At IX, 9, we find a discussion of community. Everything seeks its like, and this includes those things that are similar in having an intelligent nature. Even animals form communities of a sort, having "an increasing tendency to unity which does not exist in plants or stones or timber." Human beings, rational animals, have an even higher tendency to union; higher beings like the stars are even more united, so that "a rise in the scale of beings brings a common feeling even among those who are far apart." But intelligent beings can also forget that they have this urge -- they cannot get rid of it, because it still motivates them, but they resist it or even flee from it.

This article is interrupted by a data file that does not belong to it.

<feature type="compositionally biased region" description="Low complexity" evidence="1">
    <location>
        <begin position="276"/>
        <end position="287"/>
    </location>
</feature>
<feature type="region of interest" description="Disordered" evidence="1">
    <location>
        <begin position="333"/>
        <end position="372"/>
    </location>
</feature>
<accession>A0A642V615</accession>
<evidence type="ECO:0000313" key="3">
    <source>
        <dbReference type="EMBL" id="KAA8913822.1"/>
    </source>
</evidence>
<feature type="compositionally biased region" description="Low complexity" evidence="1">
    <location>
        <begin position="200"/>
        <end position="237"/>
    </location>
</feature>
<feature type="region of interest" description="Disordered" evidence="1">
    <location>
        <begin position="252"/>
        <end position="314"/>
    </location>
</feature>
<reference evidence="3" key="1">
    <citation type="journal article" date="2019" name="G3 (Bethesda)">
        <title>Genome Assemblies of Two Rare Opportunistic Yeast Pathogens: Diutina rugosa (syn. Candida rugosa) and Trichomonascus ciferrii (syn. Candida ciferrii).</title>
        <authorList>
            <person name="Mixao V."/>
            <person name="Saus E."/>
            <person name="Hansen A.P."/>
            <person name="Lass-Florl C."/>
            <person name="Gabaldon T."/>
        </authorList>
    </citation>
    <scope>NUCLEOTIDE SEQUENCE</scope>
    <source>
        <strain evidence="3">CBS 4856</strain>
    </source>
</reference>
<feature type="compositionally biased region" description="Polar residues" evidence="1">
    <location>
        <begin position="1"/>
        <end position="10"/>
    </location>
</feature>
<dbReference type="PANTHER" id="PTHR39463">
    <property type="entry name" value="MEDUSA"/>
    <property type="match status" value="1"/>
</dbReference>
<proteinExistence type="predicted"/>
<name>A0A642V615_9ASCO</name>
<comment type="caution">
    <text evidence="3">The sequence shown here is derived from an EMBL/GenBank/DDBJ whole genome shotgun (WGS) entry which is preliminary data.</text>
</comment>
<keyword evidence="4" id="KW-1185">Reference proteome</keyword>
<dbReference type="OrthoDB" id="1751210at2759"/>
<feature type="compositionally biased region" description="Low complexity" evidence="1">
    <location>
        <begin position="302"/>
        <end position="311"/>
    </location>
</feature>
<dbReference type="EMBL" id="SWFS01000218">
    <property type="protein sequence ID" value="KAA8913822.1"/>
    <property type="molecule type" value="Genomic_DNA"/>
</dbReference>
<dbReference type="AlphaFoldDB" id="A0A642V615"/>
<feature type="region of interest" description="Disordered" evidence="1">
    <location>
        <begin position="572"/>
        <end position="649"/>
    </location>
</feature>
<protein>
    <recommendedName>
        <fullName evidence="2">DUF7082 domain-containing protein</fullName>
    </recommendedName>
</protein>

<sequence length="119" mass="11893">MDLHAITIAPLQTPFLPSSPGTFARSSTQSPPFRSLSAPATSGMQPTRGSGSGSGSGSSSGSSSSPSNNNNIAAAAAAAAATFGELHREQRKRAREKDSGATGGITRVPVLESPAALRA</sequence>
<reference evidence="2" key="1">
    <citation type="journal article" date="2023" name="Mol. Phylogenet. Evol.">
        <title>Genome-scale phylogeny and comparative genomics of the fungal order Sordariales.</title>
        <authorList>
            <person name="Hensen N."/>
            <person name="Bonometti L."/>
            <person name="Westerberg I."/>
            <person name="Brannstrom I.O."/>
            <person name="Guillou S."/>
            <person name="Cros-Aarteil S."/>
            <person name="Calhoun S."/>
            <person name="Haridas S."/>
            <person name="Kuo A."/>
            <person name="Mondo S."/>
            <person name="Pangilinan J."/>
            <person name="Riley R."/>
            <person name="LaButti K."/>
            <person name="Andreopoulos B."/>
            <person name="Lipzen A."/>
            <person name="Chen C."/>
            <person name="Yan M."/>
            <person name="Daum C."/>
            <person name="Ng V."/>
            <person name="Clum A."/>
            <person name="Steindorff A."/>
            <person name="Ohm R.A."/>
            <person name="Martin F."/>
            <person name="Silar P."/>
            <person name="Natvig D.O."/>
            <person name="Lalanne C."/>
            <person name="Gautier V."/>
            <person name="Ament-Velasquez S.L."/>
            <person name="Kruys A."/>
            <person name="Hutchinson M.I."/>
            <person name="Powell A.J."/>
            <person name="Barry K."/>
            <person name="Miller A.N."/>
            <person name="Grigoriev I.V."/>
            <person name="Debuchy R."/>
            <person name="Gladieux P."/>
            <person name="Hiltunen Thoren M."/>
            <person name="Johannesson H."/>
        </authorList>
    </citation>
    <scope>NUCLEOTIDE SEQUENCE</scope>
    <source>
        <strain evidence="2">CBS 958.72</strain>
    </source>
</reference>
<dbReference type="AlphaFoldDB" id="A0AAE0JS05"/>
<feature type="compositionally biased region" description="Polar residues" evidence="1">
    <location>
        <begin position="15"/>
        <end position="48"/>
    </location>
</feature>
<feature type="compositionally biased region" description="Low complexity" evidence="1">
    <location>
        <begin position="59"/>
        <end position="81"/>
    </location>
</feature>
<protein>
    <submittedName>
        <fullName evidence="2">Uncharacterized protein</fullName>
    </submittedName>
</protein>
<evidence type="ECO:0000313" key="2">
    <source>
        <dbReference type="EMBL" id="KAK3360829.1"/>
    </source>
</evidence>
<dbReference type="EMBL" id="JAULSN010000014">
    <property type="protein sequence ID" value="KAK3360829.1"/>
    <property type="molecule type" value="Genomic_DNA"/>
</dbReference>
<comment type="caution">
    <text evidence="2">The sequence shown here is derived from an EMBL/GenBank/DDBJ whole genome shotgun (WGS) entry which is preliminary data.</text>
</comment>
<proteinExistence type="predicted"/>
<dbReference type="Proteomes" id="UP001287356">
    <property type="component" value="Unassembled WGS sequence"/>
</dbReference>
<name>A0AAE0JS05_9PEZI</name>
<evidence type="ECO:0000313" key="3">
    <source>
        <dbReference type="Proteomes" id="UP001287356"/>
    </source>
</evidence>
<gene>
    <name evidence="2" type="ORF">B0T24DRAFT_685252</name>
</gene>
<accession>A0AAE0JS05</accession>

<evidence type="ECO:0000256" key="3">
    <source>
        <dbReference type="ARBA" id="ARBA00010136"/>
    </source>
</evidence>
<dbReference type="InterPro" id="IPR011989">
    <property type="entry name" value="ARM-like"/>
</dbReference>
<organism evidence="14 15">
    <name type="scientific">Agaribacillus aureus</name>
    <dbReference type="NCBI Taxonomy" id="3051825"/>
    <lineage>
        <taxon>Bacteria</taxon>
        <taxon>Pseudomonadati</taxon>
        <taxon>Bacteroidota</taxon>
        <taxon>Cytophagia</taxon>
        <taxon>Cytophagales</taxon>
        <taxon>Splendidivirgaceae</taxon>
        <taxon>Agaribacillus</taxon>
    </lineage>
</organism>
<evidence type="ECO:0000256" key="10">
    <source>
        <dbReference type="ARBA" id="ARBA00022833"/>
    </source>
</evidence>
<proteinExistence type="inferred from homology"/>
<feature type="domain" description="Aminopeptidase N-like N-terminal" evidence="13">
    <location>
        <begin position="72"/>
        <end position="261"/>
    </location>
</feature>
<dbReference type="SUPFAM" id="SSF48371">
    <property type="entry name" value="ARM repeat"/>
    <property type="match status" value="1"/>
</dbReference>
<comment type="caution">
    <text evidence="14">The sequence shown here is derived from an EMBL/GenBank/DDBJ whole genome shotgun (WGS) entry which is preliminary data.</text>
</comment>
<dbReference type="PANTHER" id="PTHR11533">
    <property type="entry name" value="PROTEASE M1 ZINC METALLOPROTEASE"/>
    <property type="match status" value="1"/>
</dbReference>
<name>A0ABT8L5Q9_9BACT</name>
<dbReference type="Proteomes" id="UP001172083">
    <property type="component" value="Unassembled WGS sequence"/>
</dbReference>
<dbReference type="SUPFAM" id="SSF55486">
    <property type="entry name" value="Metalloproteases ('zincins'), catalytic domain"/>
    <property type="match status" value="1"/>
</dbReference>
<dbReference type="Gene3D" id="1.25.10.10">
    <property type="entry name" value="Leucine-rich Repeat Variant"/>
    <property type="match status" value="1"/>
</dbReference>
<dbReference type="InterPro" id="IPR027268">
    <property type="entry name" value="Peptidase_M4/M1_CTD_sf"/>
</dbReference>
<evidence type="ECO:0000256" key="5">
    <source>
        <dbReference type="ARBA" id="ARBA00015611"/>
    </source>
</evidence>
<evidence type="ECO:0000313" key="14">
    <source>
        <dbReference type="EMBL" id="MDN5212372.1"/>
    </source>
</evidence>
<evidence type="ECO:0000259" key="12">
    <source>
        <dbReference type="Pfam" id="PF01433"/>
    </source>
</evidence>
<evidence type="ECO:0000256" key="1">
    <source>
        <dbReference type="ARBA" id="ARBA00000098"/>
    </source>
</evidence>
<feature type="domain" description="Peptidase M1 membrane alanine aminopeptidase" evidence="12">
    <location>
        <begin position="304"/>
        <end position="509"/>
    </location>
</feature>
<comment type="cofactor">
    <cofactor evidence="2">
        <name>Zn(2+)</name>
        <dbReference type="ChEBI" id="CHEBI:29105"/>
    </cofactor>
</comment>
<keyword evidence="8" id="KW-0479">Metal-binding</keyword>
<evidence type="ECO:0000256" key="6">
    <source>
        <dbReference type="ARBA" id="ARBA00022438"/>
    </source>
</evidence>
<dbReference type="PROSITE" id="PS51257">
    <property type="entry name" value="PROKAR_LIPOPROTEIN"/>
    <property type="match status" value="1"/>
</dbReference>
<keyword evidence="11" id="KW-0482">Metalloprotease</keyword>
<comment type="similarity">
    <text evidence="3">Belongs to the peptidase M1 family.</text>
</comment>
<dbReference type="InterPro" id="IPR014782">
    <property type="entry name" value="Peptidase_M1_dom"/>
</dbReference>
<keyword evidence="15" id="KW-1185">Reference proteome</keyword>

IX, 40 discusses prayer. If the gods have no power, it makes no sense to pray to them. If they do, why would we spend our praying on trivial things rather than asking for things like the ability to rise above our passions. If gods cooperate with human beings, they would surely do so by aiding us in this way. If, however, you were to say that these things are in our own power, then we should recognize it is just as absurd to spend our own power on the same trivial things rather than on rising above our passions; but in fact, on what ground would we conclude that the gods cannot help us even in matters in our power? "At any rate, start praying for these things, and you will see." Instead of praying for trivial or immoral things, pray for help in being moral, and see what happens. (We might call this Marcus Aurelius's Wager!)